Hugh Canning
The Sunday Times
March 2018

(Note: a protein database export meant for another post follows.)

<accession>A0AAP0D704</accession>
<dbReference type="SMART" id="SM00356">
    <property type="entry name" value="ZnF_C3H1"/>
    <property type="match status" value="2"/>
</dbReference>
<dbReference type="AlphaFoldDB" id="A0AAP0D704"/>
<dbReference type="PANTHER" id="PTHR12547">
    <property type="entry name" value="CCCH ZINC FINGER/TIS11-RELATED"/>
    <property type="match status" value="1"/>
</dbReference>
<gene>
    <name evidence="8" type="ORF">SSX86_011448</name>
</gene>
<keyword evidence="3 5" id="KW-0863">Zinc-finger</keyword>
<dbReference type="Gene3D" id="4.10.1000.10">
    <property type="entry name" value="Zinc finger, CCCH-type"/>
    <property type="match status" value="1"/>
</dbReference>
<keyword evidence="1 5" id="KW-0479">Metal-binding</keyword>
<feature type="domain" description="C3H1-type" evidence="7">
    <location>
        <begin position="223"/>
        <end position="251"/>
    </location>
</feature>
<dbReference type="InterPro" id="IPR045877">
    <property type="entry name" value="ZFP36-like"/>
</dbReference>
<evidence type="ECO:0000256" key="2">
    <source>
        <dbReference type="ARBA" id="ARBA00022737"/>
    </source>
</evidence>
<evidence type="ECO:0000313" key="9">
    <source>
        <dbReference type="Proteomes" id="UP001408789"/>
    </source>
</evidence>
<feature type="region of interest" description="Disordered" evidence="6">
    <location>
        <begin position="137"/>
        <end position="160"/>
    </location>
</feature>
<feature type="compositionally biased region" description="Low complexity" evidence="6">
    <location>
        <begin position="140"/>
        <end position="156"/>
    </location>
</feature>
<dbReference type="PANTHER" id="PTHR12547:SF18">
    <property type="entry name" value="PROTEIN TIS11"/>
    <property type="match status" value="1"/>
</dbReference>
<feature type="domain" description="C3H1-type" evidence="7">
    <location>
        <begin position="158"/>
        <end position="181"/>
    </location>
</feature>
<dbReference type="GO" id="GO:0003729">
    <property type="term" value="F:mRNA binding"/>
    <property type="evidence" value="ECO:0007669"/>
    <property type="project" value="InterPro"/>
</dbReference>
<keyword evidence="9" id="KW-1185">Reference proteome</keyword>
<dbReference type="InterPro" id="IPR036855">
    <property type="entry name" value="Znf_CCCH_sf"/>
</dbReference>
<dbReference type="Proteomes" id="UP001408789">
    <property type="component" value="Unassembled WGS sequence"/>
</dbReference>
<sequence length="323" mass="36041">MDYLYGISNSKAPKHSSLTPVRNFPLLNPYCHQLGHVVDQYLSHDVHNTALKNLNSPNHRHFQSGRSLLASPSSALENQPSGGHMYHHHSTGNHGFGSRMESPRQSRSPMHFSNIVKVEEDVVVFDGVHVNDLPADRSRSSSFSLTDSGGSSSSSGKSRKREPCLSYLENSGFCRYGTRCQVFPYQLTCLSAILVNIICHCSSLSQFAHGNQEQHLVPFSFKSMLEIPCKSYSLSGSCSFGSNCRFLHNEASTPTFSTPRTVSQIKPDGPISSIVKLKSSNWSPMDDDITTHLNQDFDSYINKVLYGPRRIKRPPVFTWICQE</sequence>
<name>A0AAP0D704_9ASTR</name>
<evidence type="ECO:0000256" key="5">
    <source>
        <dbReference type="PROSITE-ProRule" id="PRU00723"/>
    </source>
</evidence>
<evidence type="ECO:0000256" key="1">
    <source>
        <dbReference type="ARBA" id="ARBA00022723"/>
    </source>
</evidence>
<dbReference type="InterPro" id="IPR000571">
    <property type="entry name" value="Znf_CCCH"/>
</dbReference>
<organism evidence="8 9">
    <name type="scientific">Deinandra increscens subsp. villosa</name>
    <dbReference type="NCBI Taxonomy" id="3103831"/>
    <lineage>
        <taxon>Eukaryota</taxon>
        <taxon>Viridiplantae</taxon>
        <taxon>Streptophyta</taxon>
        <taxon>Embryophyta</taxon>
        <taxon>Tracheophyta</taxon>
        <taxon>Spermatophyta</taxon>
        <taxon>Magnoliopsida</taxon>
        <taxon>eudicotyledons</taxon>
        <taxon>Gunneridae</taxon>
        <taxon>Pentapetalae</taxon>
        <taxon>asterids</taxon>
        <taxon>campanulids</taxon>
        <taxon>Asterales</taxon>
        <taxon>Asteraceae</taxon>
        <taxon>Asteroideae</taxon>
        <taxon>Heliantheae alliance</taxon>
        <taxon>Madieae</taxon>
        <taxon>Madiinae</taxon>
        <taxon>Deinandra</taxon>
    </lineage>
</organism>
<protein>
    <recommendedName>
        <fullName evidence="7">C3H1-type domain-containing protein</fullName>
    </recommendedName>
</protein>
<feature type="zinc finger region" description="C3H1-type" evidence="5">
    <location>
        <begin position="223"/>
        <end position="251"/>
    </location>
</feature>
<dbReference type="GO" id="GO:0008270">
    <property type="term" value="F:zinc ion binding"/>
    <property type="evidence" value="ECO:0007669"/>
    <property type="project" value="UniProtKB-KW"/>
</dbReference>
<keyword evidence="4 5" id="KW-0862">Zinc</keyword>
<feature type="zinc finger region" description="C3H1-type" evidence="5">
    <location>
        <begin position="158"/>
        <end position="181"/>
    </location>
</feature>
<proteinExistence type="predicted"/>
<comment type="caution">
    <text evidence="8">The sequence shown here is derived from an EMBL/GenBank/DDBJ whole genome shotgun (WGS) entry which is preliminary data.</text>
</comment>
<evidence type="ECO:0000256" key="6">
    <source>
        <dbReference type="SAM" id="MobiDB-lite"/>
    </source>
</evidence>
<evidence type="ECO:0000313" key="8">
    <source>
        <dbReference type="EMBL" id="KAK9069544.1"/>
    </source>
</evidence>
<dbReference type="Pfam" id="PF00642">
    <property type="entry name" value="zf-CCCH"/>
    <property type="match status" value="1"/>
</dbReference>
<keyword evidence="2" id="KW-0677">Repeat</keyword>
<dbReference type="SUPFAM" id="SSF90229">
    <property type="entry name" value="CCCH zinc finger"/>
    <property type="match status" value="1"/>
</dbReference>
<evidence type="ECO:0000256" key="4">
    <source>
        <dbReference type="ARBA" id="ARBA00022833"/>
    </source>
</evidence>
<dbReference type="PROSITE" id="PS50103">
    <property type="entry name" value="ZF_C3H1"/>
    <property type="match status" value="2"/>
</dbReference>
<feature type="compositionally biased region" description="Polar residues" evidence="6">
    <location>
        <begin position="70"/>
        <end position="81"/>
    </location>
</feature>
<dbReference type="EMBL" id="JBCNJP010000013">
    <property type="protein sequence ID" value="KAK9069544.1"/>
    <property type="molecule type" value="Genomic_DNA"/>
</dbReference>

Scholarly scruples about Bach’s recycling of material from earlier works, even secular cantatas, can never diminish the stature of his late, great Mass in a performance as uplifting and invigorating as this. Layton makes no claims to 'authenticity' with his mixed young-adult choir—sounding wonderfully fresh and athletic—and mature soloists. In any case, the composer probably never heard his choral masterpiece performed complete; indeed, he may not even have intended it for performance, but rather as a compendium of what he could achieve in liturgical music. Layton’s Bach is rightly prized for its clear-headed vision and lack of eccentricity. He has a fine team of soloists: Katherine Watson and Helen Charlston’s bright voices blend ideally in the Christe eleison, and Gwilym Bowen and Neal Davies are both stalwarts in their solos. But it is Iestyn Davies’s singing of Qui sedes that takes this release into the realms of greatness. The OAE, with trumpets and drums in full cry in the Gloria, Osanna and Dona nobis pacem, make a splendid sound. Highly recommended.